What's Love?

It depends on who you ask: but should it? Most of the time, the answer to the question comes in the form of some human variation of love even though we may be talking about God. At times, loving God is interpreted in the same way as one would be in love with another human being. If this is all that it is, the person without the capacity to experience this type of love is in bad shape in relation to God. When the word 'love' is used in Psalms 91:14, it is used in the sense of cleaving or clinging to God. This makes it doable even for those who have no experience of falling in love with anyone because cleaving can be viewed as a dependence on God.

Loving God is the greatest of the two great commandments (see Matthew 22:37-38). This is because when we cling to God in the way that He wants us to, we open ourselves up to His agape love in a special way. His love then gives us the capacity to love our neighbor in a manner that is not possible for those who do not love God. For this reason, the second great commandment needs to be preceded by the first: it cannot be a substitute for the first. His special agape love for us is a fruit of the Spirit; therefore, it flows into us when God's Spirit is within us (see Galatians 5:22-23); and is not otherwise available for human beings. Without His Spirit within us, it is not possible to experience it. The different aspects of this agape love from God are described in 1Corinthians 13. Without it, our outward displays of love don't do us any good: "And though I bestow all my goods to feed the poor, and though I give my body to be burned, and have not charity [agape love], it profiteth me nothing" (1Corinthians 13:3).

The general love of God towards His creation is not the same thing (see John 3:16). When we tell an unbeliever that God loves them, we are telling them that God wants to be close to them, but this requires them to be humble towards God. Nature is naturally close to God. Humans need to consciously move towards this closeness because of the Law of Sin which is an alienation from God (Romans 7:14 thru 8:2). We are all born with this law as a result of Adam and Eve's transgression. The human weakness, that we all share, is the direct result of this alienation. We are naturally weak because of this; but we also need to acknowledge it and approach God for inner strength by humility, dependence, and unconditional trust towards Him. This makes us receptive and open to His Divine strength which is also called the fruit of the Spirit temperance or self-control.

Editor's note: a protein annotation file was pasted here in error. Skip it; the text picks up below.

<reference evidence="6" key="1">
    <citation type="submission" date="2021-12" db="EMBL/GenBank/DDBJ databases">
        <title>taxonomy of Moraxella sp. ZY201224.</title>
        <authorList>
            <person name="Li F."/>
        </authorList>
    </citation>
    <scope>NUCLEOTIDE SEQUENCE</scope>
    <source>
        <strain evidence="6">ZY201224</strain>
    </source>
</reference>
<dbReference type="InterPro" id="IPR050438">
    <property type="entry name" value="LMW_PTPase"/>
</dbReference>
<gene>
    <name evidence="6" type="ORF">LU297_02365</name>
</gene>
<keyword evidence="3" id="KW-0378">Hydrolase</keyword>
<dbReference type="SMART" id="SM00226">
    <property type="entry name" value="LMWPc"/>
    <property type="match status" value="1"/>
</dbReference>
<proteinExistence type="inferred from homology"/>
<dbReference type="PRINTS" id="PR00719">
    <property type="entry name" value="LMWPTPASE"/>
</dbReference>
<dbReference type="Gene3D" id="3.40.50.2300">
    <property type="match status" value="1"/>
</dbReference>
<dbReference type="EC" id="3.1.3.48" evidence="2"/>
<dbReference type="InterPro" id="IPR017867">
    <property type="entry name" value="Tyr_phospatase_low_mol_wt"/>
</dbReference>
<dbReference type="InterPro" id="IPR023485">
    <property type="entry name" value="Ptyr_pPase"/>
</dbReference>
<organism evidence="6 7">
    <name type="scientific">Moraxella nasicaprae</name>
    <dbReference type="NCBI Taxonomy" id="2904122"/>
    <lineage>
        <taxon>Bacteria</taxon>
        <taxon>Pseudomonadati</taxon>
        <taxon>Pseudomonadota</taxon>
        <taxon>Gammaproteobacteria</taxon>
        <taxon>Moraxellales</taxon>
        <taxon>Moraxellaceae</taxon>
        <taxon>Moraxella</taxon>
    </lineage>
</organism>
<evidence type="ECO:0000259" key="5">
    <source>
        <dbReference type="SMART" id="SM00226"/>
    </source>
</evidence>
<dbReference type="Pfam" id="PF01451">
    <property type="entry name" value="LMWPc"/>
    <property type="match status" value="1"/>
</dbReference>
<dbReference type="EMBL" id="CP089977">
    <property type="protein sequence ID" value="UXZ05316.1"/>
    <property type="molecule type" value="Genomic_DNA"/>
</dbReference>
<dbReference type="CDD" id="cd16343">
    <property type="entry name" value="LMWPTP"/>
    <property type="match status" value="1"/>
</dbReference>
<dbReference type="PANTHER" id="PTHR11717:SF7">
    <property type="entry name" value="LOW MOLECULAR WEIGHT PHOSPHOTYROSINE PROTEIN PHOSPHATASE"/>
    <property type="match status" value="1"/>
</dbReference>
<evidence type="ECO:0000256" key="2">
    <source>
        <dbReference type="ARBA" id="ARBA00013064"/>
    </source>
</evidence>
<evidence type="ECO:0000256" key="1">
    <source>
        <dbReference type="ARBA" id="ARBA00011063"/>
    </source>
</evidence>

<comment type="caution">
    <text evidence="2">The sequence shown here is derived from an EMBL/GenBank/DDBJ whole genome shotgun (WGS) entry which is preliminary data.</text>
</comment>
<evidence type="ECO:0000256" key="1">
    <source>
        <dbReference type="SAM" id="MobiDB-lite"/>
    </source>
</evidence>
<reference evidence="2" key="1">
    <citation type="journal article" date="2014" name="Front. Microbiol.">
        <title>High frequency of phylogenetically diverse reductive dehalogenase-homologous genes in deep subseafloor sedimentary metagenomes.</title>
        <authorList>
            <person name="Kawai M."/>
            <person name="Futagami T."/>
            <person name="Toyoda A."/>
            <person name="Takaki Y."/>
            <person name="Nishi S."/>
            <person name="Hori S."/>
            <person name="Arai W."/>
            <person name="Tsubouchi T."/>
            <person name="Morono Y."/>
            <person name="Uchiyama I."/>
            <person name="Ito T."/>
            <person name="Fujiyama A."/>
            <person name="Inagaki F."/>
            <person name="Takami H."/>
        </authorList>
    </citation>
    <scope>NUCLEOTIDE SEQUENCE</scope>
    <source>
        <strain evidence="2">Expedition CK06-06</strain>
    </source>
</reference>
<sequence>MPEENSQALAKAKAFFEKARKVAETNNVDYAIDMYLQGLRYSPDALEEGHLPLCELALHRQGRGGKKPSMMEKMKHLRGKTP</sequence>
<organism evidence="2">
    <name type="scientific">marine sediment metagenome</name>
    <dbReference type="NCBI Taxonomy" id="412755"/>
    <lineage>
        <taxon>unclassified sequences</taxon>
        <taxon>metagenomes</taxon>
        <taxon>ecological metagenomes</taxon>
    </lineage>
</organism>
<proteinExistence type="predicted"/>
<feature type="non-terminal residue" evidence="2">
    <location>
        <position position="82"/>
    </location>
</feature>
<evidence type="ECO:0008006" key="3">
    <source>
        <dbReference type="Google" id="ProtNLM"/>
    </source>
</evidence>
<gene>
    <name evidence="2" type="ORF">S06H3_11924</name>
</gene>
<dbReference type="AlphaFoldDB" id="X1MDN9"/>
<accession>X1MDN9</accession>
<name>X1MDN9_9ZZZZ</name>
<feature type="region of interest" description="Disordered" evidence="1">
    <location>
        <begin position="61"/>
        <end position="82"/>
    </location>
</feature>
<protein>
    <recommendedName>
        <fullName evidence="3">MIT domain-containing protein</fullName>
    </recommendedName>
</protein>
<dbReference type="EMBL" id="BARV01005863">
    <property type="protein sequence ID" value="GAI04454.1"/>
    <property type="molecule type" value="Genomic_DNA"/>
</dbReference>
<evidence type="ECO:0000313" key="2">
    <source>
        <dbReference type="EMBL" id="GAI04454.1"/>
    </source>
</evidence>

The world cannot understand the paradox that, when we admit that we are all weak without God, only then is there the possibility of becoming strong. Will-power alone is insufficient. The world can only see the outward strength of the Christian, but it cannot understand that it is there because of the effects of the Spirit that is within us by our humility toward God. This can only be spiritually discerned by those who have the Spirit.

Closeness to God by humility towards Him is required for opening us up to His special benefits. This humility is best defined in 1Peter 5:5-7 which says: "Yea, all of you be subject one to another, and be clothed with humility: for God resisteth the proud, and giveth grace to the humble. Humble yourselves therefore under the mighty hand of God, that he may exalt you in due time: Casting all your care upon him; for he careth for you" (see also James 4:6-10, Philippians 4:6-7, Proverbs 3:5-6, Psalms 37:7, 55:22, Isaiah 26:3-4, 55:7-9, and Galatians 5:22-23). This enables us to escape "the corruption that is in this world through lust" (2Peter 1:4), and moderates us.

Philippians 4:5-7 is an important passage that tells us to "Let your moderation be known unto all men. The Lord is at hand. Be anxious for nothing, but in everything, by prayer and supplication with thanksgiving, let your requests be made known unto God. And the peace of God, which passeth all understanding, shall keep your hearts and minds through Christ Jesus". This is the same inner peace that is also a fruit of the Spirit which is within us; and it takes us beyond our thoughts of peace into a sustained peace. Leaning on our own understanding and efforts does not produce it. This is the inner rest for our souls that Christ promised us (see Matthew 11:28-30); but we need to be humble towards Him in order to acquire it.

When we have the Spirit of Christ within us, we also have the Spirit of the Father which resides in Jesus (see Romans 8:9-11, Colossians 2:9-10 and John 17:23). Christ is the only way to have the Father's Spirit and His love within us.

For more information and a FREE download of Peter Aiello's entire book, visit http://www.hiddentreasure.website/.

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